I am a big advocate of small businesses, they are the backbone of the UK’s economy. At the start of 2015 they accounted for a massive 99.3% of all private sector businesses (source: Dept for Business Innovation & Skills).
There are so many positives to owning a small business, but it can be easy for owners to get intimidated by larger companies with their often perceived limitless resources. My advice is to focus on all the amazing things that your small business has to offer and you’ll never need to worry about those large competitors. I really love this quote by Jim Blasingame, small business expert, author and radio presenter:
“A small business is not a little big business”
There are many advantages a small business can give customers, such as:
- Personal service – you’ll often see the same staff over and over again, which helps to build rapport
- Going above and beyond – a small business will often have less rigid sales process so they may be able to help you out, for example, sourcing an item for you that they don’t usually stock or perhaps a tradesman coming to see you out of their regular opening hours
- Owners are often customer facing so you have direct access to the people who run the business, so hopefully any issues will get sorted quickly
- Small businesses have lower overhead costs than larger companies so can often be competitive on price. There is often an option to negotiate pricing and services too
- They are more likely to provide quality services or products
Look at all those benefits! Whatever you do, don’t start trying to compete with and replicate what the big companies are doing – embrace all of the advantages you have and shout about them.
Another one of my favourite quotes from Jim Blasingame is:
“In the marketplace, small businesses are the face and voice of humanity, which provides them with a great advantage in the Age of the Customer” (source: Jim Blasingame, The Age of the Customer).
In the age of social media, the small business is king. That personal voice, that ability to connect is what will attract customers and sales. It’s something bigger companies can never replicate.
One area of small business that seems to be doing this particularly well is the baby industry. After having my first child recently I have been submerged heavily into this world and it’s been a complete joy seeing so many small businesses, a large percentage run by mums, embracing their smallness and offering a personal service. This is particularly apparent on social media where the business owners are honest about who they are and really engage with their customers. I love that they’ll post things like: “I’ll put the sale items up on the website once the kids have gone to bed” or “I’ll look at your order once I’ve dropped the children off at school” – this honesty and realism that allows them to connect with their audience.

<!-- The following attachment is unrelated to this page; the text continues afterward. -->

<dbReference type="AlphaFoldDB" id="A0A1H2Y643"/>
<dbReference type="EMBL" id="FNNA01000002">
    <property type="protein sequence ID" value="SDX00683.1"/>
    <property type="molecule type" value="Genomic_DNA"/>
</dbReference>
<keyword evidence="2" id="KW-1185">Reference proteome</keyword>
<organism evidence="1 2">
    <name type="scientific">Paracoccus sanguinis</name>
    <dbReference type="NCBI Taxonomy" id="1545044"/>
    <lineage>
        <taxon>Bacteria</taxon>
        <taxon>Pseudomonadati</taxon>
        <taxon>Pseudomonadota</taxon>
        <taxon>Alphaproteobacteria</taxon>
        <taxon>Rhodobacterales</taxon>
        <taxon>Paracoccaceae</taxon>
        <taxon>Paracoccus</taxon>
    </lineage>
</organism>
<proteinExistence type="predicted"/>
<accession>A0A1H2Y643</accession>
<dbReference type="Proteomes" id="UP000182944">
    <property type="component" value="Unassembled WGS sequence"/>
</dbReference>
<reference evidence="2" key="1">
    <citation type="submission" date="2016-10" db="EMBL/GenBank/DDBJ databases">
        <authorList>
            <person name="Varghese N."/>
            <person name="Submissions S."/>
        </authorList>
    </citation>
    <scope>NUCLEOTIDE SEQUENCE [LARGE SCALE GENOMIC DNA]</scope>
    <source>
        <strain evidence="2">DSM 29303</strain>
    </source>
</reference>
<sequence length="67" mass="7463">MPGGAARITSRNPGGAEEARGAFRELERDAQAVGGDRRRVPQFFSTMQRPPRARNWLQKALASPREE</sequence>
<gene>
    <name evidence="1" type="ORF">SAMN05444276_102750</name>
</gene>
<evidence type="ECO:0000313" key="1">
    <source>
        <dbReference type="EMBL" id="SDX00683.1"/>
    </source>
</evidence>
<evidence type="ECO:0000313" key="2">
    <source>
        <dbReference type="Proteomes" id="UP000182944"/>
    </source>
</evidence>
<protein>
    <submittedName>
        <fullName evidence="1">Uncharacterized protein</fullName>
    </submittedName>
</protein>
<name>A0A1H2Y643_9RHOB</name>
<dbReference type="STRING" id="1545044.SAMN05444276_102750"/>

Customers want to see the people behind the business, they want to know who they are spending their hard-earned cash with rather than giving money to a faceless corporation.
There’s a quote that’s been floating round social media a lot recently and I think it perfectly sums this up: “When you buy from a small business, you are not helping a CEO buy a third vacation home; you are helping a little girl getting dance lessons, and a little boy get his team jersey, a mum put food on the table, a dad pay a mortgage or a student pay for college” (source: unknown).
So if you are a sole trader or small business then take this all into consideration on your website and when using social media.
- For sole traders, you should become the face of your social media accounts – let people know who you are and how you do business, don’t be afraid to show some of your personality as well as your expertise
- For small businesses, choose one or two people to be the voice of the business, let them show their personalities on social media and get the audience to interact with them. This will create a personal rapport that no big business can ever create
Ideas of what to post:
- If you’re a service or trade then why not post photos of your current job while your working on it, or when you’ve finished, it’ll show your audience the quality of your work and build a level of trust as they can see you are real and trusted to do work by other customers
- If you sell a product then why not ask your customers to send you photos of them using the product, for example I love that a company called Bean Bag Planet have customers send them photos of their babies snuggled into their bean bags, you can see them on its Facebook account
- Any awards, qualifications or recognitions your expecting or have recently received – it helps build trust in you and your business
- Any events you are attending, plus pictures of you at the event
- Social commentary of any relevant topics that pop up in the news, but try to stay away from anything too controversial. For example, the annual government budget is great if any of the topics affect you or your customers. Accountants can take particular advantage of this event by reporting and commenting on many of the tax changes in a blog, email newsletter or via social media – it’ll make a great talking point
- Demo or instruction videos – if you sell products then videos of how your products work or look is a great idea as it will give your stock a whole new dimension. If you’re a service or trade then maybe a video on how to do something – e.g. an electrician could create a video on how to wire a plug – something that is useful and interesting. Videos don’t have to be professionally shot, but should be clear and easy to understand.
So get out there and promote yourself, and show your pride in your wonderful small business!